Last Updated on October 20, 2021 by James Gentile
Bankruptcy law has allowed countless people to break free of debt and get their finances back on track but there are a lot of differences between chapter 7 and chapter 13 bankruptcy. You don’t have to wait until you’ve hit rock bottom before speaking with a bankruptcy attorney. If you have more debt than you can pay off in a reasonable period or collections agencies are harassing you, or you are in danger of losing your home, it’s time to consider whether Chapter 7 or Chapter 13 bankruptcy is right for you.
Similarities Between Chapter 7 and Chapter 13
All types of bankruptcy have the same primary goal: To get back to fiscal solvency. Most individuals and couples file Chapter 7 or Chapter 13 petitions, both of which can eliminate dischargeable debt. Some debt isn’t dischargeable, so ask your bankruptcy attorney about your specific debts.
Another similarity is the pre-filing requirements. Whether you file for Chapter 7 or Chapter 13, you must first complete a bankruptcy court-approved credit counseling course. Your lawyer will file the certificate of completion along with your bankruptcy petition. You’ll also have to complete a post-filing debtor education course.
Both types also give filers instant relief from calls from creditors demanding payment. As soon as your attorney files the petition, an automatic stay goes into effect. This means that by law, creditors and collections agencies must cease all collection activities. As long as the automatic stay is, the law protects you from collection calls, repossessions, foreclosure, wage garnishment, levies, and lawsuits.
Differences Between Chapter 7 and Chapter 13
Despite these similarities, Chapter 7 and Chapter 13 are more different than they are alike. Your bankruptcy attorney will carefully review your financial situation to determine which one is best for you. Chapter 7 bankruptcy is often called a “liquidation bankruptcy” because it wipes out all dischargeable debts, including credit cards and medical bills.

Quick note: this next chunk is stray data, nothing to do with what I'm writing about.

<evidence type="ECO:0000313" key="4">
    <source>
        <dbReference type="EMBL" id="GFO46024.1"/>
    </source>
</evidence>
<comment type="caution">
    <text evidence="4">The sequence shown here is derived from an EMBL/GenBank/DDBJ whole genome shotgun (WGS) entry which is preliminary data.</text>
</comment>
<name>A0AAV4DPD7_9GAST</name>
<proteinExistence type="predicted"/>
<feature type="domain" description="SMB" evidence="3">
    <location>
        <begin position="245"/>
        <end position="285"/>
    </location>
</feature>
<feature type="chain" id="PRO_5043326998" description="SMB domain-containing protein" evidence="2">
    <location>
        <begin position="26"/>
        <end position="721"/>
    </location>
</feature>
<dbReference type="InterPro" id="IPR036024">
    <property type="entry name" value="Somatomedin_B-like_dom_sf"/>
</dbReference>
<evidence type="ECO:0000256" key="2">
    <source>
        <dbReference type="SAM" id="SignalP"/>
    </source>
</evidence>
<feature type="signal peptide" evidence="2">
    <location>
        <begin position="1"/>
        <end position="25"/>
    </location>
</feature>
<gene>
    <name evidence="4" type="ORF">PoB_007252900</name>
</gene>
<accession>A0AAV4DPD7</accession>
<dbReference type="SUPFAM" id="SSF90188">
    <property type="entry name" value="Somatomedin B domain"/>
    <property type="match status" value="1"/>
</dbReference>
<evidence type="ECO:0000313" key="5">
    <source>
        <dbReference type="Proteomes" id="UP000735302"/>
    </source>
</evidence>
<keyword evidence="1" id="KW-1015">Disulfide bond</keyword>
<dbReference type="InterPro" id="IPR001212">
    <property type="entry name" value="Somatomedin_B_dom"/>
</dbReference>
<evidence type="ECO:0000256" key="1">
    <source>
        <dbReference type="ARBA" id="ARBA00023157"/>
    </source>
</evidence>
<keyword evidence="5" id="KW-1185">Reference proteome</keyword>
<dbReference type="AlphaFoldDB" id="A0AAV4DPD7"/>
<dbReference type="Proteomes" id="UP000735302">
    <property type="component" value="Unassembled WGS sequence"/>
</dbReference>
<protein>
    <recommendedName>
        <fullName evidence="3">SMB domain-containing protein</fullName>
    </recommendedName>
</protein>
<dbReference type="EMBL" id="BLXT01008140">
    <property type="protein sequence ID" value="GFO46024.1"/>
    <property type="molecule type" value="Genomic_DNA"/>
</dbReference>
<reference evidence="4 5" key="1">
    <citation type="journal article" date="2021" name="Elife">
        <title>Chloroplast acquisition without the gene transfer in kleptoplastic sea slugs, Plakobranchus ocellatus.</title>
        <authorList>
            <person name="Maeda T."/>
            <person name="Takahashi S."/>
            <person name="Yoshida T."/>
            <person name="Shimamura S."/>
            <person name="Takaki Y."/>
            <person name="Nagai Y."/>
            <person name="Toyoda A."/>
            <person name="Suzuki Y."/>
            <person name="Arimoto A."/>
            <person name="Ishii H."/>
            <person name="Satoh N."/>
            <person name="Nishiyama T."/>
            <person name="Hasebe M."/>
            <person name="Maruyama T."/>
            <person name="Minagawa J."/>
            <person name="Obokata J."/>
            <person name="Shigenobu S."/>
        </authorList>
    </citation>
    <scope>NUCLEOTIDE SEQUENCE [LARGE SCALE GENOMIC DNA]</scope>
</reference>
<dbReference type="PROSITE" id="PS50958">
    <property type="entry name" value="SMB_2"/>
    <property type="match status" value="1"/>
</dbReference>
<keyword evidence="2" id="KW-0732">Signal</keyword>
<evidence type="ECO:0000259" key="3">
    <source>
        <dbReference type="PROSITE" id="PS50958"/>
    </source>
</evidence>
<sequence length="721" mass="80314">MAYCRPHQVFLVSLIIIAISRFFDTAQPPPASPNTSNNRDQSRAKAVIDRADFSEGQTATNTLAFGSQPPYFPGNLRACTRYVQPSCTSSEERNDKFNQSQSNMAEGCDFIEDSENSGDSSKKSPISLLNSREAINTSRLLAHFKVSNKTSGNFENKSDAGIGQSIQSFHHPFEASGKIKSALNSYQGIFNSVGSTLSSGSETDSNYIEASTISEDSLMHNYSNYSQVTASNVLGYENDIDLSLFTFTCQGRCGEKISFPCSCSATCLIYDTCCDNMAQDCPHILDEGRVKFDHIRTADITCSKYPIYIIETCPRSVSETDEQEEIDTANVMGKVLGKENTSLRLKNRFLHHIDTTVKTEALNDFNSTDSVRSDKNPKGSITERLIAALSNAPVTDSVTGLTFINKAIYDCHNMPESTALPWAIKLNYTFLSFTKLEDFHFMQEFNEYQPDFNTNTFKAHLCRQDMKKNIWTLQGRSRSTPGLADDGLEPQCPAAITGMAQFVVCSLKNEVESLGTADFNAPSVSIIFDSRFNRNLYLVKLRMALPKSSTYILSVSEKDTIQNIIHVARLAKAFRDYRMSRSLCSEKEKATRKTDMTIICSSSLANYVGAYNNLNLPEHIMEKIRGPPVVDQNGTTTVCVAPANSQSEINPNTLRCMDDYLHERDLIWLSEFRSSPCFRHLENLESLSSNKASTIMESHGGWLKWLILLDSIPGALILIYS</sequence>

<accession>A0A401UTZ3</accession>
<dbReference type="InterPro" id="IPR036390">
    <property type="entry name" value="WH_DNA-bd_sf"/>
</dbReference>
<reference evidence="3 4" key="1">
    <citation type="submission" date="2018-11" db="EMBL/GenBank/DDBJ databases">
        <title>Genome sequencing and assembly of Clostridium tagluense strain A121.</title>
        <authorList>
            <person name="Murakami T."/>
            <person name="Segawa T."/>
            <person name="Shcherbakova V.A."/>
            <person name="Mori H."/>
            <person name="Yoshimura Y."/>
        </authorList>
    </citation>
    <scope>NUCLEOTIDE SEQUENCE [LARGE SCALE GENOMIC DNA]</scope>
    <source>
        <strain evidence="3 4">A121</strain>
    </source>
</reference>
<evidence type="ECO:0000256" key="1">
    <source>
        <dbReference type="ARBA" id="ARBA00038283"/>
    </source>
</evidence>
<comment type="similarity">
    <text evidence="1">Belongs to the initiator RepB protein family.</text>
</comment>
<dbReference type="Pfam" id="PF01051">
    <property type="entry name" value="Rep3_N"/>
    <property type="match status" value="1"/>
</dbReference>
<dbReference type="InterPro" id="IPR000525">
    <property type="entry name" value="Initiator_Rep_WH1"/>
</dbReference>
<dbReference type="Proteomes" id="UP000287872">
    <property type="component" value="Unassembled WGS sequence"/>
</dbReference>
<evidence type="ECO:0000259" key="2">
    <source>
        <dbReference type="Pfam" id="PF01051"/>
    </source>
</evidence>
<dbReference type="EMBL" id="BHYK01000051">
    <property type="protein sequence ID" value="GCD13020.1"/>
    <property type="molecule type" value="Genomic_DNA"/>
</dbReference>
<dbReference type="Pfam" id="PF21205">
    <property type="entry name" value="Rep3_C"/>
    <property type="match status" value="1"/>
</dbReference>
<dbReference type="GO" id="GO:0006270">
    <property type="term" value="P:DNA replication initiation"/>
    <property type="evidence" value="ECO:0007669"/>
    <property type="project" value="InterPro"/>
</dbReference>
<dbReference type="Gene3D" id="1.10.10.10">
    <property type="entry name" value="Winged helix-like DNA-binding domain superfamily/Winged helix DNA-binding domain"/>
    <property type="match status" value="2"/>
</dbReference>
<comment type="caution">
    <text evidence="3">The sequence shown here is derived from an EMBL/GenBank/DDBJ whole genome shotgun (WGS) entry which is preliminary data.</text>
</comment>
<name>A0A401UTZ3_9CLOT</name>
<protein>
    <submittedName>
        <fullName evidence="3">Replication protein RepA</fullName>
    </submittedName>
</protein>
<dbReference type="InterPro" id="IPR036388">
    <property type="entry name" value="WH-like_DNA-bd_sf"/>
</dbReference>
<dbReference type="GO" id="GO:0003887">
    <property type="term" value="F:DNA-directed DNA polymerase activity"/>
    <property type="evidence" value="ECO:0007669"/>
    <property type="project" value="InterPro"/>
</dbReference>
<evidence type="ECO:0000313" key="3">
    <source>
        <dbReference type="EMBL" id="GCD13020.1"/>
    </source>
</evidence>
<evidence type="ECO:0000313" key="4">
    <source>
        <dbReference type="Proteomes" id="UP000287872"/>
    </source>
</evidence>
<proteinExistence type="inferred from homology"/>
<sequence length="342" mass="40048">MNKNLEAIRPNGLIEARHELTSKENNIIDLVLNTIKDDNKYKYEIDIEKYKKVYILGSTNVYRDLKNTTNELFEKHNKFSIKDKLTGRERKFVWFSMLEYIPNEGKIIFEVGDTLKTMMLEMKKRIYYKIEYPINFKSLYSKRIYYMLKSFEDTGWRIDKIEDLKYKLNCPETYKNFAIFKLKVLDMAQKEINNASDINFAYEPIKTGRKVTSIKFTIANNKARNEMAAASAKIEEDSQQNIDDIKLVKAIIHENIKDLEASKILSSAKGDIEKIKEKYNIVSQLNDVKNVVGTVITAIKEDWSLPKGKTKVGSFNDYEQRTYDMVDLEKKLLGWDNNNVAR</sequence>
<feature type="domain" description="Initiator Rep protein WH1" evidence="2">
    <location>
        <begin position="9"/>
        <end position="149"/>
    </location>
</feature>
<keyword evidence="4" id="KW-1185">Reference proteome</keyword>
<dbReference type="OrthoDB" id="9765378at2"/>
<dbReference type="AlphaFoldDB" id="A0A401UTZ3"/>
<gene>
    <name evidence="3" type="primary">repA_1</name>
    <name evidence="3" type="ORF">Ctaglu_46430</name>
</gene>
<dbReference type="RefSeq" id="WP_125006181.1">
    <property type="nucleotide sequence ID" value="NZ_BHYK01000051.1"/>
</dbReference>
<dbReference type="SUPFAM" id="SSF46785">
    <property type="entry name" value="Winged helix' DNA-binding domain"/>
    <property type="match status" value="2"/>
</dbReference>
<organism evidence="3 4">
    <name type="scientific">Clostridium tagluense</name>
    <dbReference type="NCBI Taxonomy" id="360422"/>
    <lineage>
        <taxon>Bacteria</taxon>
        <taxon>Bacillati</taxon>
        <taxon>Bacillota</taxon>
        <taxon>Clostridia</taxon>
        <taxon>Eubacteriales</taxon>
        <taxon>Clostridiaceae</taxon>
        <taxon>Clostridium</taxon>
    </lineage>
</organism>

In contrast, Chapter 13 is often called “wage earner’s bankruptcy” because it restructures debt and only eliminates a portion of it. Chapter 7 bankruptcies are finalized relatively quickly, but Chapter 13 bankruptcies require a repayment plan, which lasts three to five years. During this period, you’ll pay a set amount to the bankruptcy trustee each month. In the end, your remaining dischargeable debts will be eliminated.
Chapter 7 or Chapter 13 Bankruptcy: Which Is Right for You?
Bankruptcy law is complicated, but your attorney can help you figure out which type of bankruptcy is right for you. You might find that the decision is beyond your control if your income is high enough. Your lawyer will use the means test to determine if you can qualify for Chapter 7 or if you must file for Chapter 13.
The first part of the means test involves comparing your monthly income to your state’s median monthly income. This figure is adjusted for household size. If your income is lower than this threshold, you automatically pass the means test, and you are likely eligible to file for Chapter 7. If your income is higher than the median, your attorney will complete the second part of the means test, which requires calculating your disposable income.
Bear in mind that, even if you do qualify for Chapter 7, it isn’t necessarily the best choice for you. Consider the following comparisons:
- Chapter 7 stays on your credit report for ten years, and Chapter 13 stays on for seven years.
- Chapter 7 may cause you to lose some assets/Chapter 13 preserves all property.
- Chapter 7 temporarily stops foreclosure/Chapter 13 adds past due mortgage to the repayment plan.
- A second Chapter 7 can be filed eight years after the first/A second Chapter 13 can be filed two years after the first one.
Get on the road to financial freedom with personalized legal guidance from the Law Office of James J. Gentile. We make the process as simple as possible so you can move forward with your life.
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